1: Experiential learning includes concrete experiences that relate content to the “real world.”
An experiential learning strategy is based upon real world questions or problems that are related to the content of a course and are situated in a real-world environment or setting that becomes part of the learning experience. These real-world problems or questions require considerable investigation by students to arrive at probable solutions. There is no single solution to the problems or questions the students confront in experiential learning. The process of learning to work with these problems or questions is a skill that students will use throughout their lifetime of work and living.
The design of the key problem or question for investigation is critical in any experiential learning strategy. The real-world context can be created by the instructor and/or the students as part of the experiential learning process.
2: Experiential learning is learner-centered.
Experiences are potentially more powerful when the facilitation process acknowledges the deep, complex and holistic nature of learning. The consideration of the place and space, the activities, the social and emotional dynamics, the stimulation of the senses, and the stretching of learners’ intelligence with appropriately challenging goals are some of the salient ingredients that facilitators have to juggle with. (Beard & Wilson, 2010, p. 46)
In experiential learning, students are responsible for many of the decisions regarding their learning, unlike when instructors develop the project outline for the students and provide direction for the process. In experiential learning, students have autonomy; they address the core issues with their own planning and the resources they discover. Experiential learning requires faculty to engage in modeling, coaching, mentoring, and support. These roles vary greatly from many traditional teaching roles. Students are also challenged to take on roles that differ greatly from many traditional student roles. They are largely responsible for their own learning. Some examples of student roles in this type of learning environment are:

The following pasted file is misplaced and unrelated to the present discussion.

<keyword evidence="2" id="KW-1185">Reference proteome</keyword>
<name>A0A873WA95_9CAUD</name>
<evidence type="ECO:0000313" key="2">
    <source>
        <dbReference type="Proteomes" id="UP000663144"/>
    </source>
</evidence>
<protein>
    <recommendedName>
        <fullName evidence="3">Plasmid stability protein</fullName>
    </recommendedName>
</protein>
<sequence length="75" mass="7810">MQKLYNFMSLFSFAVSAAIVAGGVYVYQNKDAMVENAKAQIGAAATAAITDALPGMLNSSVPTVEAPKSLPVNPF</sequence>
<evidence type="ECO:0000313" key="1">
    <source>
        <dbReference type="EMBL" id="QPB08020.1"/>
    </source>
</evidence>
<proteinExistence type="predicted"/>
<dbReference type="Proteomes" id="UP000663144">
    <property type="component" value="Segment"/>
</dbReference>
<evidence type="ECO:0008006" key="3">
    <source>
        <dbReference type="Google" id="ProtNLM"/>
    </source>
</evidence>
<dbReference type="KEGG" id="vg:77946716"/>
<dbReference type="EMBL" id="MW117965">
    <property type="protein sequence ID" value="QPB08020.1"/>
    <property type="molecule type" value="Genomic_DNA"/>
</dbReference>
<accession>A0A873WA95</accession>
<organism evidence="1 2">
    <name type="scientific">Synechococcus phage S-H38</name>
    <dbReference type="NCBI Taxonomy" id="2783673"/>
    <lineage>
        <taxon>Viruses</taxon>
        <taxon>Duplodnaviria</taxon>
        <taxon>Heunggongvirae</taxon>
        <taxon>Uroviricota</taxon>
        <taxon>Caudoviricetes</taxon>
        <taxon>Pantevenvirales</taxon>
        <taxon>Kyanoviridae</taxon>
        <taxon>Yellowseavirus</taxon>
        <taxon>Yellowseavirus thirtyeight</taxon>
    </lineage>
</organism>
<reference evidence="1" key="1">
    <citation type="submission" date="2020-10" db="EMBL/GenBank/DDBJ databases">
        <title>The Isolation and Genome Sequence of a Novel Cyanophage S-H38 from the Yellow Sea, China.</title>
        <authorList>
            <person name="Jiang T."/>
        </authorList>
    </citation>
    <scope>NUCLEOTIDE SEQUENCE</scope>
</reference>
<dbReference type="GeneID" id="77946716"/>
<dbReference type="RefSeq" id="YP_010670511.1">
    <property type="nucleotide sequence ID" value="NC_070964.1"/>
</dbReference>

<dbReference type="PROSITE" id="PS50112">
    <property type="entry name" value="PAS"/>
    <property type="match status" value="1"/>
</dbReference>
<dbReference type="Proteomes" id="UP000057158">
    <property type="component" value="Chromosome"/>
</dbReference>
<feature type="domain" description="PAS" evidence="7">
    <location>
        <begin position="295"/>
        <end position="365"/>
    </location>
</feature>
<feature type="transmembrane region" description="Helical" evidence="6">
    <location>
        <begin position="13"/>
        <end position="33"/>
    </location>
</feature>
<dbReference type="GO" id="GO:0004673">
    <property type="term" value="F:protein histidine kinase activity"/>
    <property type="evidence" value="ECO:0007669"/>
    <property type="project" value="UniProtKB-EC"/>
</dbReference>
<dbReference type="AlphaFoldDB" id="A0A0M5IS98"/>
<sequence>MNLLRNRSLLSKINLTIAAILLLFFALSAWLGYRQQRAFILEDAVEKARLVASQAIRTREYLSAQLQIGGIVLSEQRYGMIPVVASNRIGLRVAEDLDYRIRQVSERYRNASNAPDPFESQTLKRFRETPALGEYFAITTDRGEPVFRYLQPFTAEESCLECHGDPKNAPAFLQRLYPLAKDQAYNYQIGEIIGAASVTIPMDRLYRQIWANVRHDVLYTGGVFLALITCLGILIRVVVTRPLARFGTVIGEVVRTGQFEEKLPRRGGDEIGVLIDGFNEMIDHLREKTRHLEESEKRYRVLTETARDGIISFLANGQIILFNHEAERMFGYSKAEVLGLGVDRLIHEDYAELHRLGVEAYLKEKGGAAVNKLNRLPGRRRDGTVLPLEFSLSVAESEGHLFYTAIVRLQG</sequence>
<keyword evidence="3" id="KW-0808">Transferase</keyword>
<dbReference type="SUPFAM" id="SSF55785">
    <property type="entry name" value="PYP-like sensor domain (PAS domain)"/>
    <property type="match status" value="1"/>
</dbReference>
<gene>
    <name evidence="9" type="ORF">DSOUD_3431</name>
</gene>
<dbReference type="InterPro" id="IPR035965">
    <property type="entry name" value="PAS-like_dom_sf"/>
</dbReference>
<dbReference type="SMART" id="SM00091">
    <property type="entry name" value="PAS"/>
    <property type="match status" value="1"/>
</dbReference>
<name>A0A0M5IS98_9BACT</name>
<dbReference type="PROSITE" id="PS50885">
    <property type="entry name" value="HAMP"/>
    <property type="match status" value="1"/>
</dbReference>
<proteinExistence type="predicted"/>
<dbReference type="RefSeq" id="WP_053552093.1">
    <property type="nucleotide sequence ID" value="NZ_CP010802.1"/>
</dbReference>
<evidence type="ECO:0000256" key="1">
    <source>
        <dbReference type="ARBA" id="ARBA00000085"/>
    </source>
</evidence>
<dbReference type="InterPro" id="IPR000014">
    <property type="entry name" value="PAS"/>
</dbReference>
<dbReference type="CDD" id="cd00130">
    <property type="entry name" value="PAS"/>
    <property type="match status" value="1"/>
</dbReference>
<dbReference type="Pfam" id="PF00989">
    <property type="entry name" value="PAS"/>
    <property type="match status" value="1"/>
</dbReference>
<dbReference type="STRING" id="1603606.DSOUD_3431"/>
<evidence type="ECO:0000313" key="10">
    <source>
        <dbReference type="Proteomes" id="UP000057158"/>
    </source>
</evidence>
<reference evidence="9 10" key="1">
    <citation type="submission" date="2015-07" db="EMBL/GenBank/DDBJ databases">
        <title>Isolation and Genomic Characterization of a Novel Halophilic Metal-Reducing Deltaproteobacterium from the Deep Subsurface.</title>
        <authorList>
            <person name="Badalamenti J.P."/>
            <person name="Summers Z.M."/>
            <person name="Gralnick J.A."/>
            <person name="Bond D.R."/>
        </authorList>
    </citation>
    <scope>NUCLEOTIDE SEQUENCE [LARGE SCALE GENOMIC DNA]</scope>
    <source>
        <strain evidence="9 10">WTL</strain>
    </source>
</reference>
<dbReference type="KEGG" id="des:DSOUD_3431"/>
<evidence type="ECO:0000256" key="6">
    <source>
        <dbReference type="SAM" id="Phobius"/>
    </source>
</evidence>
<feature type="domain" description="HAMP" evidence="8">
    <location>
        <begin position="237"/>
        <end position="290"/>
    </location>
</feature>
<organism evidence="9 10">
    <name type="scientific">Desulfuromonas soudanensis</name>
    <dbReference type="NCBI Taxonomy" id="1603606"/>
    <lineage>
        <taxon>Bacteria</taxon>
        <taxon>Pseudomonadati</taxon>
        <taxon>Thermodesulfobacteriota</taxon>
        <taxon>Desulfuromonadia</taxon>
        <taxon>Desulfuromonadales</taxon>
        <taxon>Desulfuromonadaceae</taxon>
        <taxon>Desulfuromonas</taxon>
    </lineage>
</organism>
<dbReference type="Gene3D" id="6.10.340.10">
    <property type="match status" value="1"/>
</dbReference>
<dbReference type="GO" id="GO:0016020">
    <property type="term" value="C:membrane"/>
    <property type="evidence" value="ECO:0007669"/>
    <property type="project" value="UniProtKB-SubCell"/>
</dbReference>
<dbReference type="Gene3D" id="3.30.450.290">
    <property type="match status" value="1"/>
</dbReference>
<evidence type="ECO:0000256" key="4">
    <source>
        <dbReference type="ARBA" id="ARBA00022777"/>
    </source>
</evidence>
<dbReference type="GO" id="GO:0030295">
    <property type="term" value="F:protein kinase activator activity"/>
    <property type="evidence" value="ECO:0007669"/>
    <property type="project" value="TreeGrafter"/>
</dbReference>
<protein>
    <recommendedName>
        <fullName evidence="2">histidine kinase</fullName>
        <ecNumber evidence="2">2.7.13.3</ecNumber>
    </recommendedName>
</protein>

- Students organize concepts and their interconnections.
- Student work in groups to find or develop examples from their own lives that further explain core content.
- Student groups generate questions for other students about the core content. Students submit questions for upcoming tests.
- Students work in groups to develop methods and solutions to difficult problems and/or controversies.
- Student groups develop a graphical representation of a core concept.
For students, experiential learning will require an adjustment in how they perceive their learning. Many are very accustomed to a passive role in the classroom. Assuming a more active role can be threatening and difficult. Students need skills to manage these new learning roles. These skills include time management, teamwork/collaboration, critical thinking, and relationship building.